LEED Positive: At Greenbuild in 2019 USGBC announced the coming of “LEED Positive,” but details of this concept have been sketchy. It’s a work in progress. Think of it as LEED v5 if you want. The core concept is that we look ahead to 2050 and see where we need to be, and then we design the incremental steps that get us there, imagining an updated LEED every five years. It’s “LEED Positive” because we need to move from a mode reducing negative impacts to creating positive impacts. As a part of this, we’d set specific minimum requirements for carbon reductions in each iteration, with New Construction projects getting to zero operational carbon very quickly. (Timeline – More details of LEED Positive and a road map by Fall 2021, LEED v5 by 2025)
These are some of the ideas around the future of LEED. I welcome your feedback, input, and participation in the development of LEED Positive. The consensus process is the real strength of LEED, our secret weapon, and it doesn’t happen without all of you.
One thing we know for sure is that business as usual is not going to cut it. 25 years ago, LEED was a bold vision. It’s time to be bold again. I know we can and will do it, starting here, right now.
About Chris Schaffner
Chris Schaffner, PE, LEED Fellow, is Founder and CEO of The Green Engineer, Inc. a sustainable design consulting firm located in Concord, MA ( and a BE+ Silver Sponsor) . Chris and his firm have completed over 200 LEED Certified projects. He has a long history of volunteering and advocacy for green buildings. He served as a founding board member of USGBC MA, and was chair of the US GBC LEED Steering Committee in 2019.
With the October presentation we had Oliver Bautista, Designer III at Turkel Design, explain the exciting features of Prefab Architecture. The presentation began with an explanation of the definition of ‘prefab’ in architecture and the different types that exist.
Oliver’s presentation centered on modular homes built in components, in this case wall panels, and how the process works from the Schematic Design phase through the built core shell assembly. The process begins with the selection of either a standard home design, a modified standard home design, or a custom home design; the choice depends on client needs and site conditions.
During the presentation, Oliver explained the advantages of doing prefab, from the components built in a controlled environment to reductions made to the construction schedule. The sample project shown during the presentation displayed a timeline of one hundred days to complete the core shell assembly, which was elevated with piers due to a high flood elevation line. The two story single family residence was delivered in flatbed trucks and assembled on site; the visuals shown explained how a small crew was able to put together a fantastic home in a short period of time, along with the flexibility and quality prefab can bring to Architecture.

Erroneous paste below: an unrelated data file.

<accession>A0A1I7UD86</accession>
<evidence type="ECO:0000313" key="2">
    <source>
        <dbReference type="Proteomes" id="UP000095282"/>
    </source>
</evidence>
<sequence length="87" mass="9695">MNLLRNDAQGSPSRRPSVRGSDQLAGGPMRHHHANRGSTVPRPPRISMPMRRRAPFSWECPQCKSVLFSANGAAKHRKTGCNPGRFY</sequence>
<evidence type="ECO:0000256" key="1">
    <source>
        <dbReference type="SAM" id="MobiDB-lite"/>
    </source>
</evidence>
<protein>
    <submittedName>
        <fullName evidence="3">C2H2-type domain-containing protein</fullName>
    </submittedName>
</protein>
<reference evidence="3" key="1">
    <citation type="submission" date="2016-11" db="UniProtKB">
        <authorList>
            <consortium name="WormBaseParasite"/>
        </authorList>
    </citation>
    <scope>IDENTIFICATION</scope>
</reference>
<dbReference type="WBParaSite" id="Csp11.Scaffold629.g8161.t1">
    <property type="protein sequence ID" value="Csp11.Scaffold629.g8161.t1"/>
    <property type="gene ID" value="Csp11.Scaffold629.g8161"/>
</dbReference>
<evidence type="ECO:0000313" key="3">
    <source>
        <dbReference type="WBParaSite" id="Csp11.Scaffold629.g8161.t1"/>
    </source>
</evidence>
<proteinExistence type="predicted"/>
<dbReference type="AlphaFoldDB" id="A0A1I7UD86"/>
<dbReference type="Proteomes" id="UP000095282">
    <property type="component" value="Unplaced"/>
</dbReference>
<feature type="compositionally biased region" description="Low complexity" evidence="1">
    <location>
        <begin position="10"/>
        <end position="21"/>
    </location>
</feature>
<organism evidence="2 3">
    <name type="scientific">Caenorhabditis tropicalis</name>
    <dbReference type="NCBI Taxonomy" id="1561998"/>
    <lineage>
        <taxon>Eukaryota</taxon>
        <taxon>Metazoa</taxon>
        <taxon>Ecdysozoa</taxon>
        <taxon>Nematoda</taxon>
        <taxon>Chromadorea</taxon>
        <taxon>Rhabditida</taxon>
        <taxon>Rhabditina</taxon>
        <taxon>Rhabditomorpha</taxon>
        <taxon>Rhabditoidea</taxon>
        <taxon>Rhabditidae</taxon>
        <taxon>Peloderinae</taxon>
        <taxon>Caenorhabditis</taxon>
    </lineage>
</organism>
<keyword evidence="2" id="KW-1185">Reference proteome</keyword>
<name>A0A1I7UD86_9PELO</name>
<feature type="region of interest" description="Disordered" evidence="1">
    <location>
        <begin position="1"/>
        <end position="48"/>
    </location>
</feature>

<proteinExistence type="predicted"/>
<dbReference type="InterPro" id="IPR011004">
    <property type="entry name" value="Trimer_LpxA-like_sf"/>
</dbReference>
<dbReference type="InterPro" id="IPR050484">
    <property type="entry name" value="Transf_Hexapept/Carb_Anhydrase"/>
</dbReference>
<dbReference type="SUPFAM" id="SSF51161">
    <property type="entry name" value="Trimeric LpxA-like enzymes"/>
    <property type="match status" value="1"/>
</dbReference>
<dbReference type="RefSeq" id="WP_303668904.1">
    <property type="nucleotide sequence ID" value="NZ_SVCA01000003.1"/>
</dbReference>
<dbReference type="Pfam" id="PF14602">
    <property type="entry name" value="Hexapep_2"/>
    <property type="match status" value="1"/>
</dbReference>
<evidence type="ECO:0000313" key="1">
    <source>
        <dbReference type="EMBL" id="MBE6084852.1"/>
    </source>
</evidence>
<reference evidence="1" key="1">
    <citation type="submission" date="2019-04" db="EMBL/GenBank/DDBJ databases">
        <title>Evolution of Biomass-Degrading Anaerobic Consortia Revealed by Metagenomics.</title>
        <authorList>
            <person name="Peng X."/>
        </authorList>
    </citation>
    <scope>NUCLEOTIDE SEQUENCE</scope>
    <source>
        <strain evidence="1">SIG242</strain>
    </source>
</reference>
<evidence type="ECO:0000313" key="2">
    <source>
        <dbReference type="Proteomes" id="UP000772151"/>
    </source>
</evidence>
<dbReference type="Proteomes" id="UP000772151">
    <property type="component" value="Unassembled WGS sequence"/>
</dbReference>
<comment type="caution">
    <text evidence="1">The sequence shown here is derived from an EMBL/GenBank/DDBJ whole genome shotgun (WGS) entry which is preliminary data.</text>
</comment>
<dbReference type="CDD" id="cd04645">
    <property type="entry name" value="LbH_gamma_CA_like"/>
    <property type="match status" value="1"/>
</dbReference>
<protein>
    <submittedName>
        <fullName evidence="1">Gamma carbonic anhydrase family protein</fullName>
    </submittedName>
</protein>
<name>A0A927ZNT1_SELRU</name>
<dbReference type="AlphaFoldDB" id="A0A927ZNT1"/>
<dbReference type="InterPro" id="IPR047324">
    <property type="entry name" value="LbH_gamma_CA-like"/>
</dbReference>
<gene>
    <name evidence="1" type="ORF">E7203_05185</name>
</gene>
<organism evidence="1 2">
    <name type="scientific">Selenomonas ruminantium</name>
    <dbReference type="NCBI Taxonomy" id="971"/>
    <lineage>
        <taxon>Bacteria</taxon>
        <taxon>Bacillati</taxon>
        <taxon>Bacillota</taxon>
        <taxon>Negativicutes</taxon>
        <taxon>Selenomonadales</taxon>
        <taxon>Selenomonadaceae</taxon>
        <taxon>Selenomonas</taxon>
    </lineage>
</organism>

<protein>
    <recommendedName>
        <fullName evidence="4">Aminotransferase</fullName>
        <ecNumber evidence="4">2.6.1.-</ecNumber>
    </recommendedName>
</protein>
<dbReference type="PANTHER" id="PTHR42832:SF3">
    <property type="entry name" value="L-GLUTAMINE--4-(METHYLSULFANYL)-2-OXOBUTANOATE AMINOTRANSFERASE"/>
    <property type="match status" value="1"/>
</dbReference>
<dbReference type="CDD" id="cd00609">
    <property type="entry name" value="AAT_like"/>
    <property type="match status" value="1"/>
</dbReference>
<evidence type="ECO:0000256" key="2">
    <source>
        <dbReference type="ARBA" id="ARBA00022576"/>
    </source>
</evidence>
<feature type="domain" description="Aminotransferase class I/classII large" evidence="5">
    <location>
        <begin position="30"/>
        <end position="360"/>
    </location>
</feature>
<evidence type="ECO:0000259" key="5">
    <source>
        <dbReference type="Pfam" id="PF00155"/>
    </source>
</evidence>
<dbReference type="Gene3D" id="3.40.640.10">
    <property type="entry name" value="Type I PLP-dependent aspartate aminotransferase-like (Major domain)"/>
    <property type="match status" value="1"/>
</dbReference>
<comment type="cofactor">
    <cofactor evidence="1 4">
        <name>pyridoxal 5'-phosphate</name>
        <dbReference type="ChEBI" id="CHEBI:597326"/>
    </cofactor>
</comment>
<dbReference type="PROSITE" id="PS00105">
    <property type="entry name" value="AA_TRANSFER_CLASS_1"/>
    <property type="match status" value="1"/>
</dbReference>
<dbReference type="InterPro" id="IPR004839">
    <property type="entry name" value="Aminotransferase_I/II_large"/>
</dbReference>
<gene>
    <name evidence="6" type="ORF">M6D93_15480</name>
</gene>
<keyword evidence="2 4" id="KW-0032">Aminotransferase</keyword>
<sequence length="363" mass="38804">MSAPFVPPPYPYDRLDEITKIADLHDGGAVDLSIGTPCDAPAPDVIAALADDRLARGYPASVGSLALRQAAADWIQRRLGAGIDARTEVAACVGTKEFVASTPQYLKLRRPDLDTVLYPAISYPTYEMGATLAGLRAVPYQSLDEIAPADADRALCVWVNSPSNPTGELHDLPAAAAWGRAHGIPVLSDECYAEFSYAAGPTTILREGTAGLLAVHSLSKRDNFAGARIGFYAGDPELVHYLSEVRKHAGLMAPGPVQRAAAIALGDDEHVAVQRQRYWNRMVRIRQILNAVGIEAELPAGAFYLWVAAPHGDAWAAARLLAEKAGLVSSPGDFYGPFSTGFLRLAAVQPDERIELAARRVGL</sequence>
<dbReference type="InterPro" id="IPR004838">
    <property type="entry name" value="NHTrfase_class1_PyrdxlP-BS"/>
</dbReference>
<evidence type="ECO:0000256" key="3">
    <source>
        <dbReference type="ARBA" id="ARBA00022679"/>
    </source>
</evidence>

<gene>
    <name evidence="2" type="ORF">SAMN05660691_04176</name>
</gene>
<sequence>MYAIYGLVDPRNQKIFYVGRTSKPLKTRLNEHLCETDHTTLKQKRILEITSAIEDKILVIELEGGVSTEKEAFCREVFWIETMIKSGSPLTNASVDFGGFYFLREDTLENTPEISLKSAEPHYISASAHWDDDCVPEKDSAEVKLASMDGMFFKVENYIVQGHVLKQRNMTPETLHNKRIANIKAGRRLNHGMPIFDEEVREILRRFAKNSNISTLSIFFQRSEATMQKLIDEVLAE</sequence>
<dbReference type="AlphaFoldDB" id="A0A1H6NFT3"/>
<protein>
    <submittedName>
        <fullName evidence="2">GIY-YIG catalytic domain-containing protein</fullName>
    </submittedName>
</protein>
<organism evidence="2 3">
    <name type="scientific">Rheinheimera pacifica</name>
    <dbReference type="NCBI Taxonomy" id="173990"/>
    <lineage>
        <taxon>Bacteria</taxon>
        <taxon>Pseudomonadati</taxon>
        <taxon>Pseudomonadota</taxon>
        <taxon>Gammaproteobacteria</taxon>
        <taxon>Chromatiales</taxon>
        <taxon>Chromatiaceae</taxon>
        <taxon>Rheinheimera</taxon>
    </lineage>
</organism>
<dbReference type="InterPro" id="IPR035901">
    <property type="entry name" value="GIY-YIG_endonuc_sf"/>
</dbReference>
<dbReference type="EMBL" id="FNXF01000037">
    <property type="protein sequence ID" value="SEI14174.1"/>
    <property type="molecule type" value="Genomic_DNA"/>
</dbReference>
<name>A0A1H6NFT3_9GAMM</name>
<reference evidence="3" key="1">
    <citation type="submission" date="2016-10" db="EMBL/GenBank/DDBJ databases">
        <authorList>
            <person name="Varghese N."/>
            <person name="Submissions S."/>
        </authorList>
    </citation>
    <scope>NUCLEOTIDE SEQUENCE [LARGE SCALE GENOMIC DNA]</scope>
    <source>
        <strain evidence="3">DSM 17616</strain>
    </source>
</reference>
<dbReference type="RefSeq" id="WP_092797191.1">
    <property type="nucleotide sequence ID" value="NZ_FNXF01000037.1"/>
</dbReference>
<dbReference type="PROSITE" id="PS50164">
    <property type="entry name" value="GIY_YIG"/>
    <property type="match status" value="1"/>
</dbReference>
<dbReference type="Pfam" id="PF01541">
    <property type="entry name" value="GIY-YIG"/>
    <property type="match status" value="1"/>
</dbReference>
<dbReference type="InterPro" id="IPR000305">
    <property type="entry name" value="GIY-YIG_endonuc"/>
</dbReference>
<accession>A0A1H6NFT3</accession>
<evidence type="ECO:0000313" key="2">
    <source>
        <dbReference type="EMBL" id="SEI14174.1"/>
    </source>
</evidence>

On November 21, EPMA organized a fireside chat event–‘The Power of Networking’, as part of EPMA’s ongoing efforts to help young professionals further their careers and learn new skills.
This roundtable discussion focused on tips and tricks to be better at networking, either for job, business, or personal development. Our guide and coach for the event was Julie Nasser. Julie is the director of business development at Marguiles Perruzzi Architects, an award-winning architecture and interior design firm located in downtown Boston. Julie has more than ten years of experience in business development, A/E/C recruiting, sales, and real estate leasing. Our venue host for the evening was Perkins Eastman. Perkins Eastman, an architecture firm with seventeen interdisciplinary offices around the globe, designs for a sustainable and resilient future, and to enhance the human experience through the built environment.
Julie coached the group on a variety of subjects such as developing networking skills, striking up easy conversations at events, finding the correct networking groups, following up after meeting at seminars and conferences, and balancing professional and business development at events.
One of the common questions shared by the team was dealing with the nervousness of going to an event, especially if you don’t know anyone or do not have a friend to accompany you. Julie guided the group through some common tricks like starting a conversation about everyday things, such as the weather and holiday/summer plans, to break the ice. A casual introduction about yourself, without focusing heavily on your work, can get the conversation flowing as well. Another very important tip is to carry your business cards with you: if you make an acquaintance with someone and get their business card, you can write to them with a few ‘possible follow-up’ topics depending on the conversation.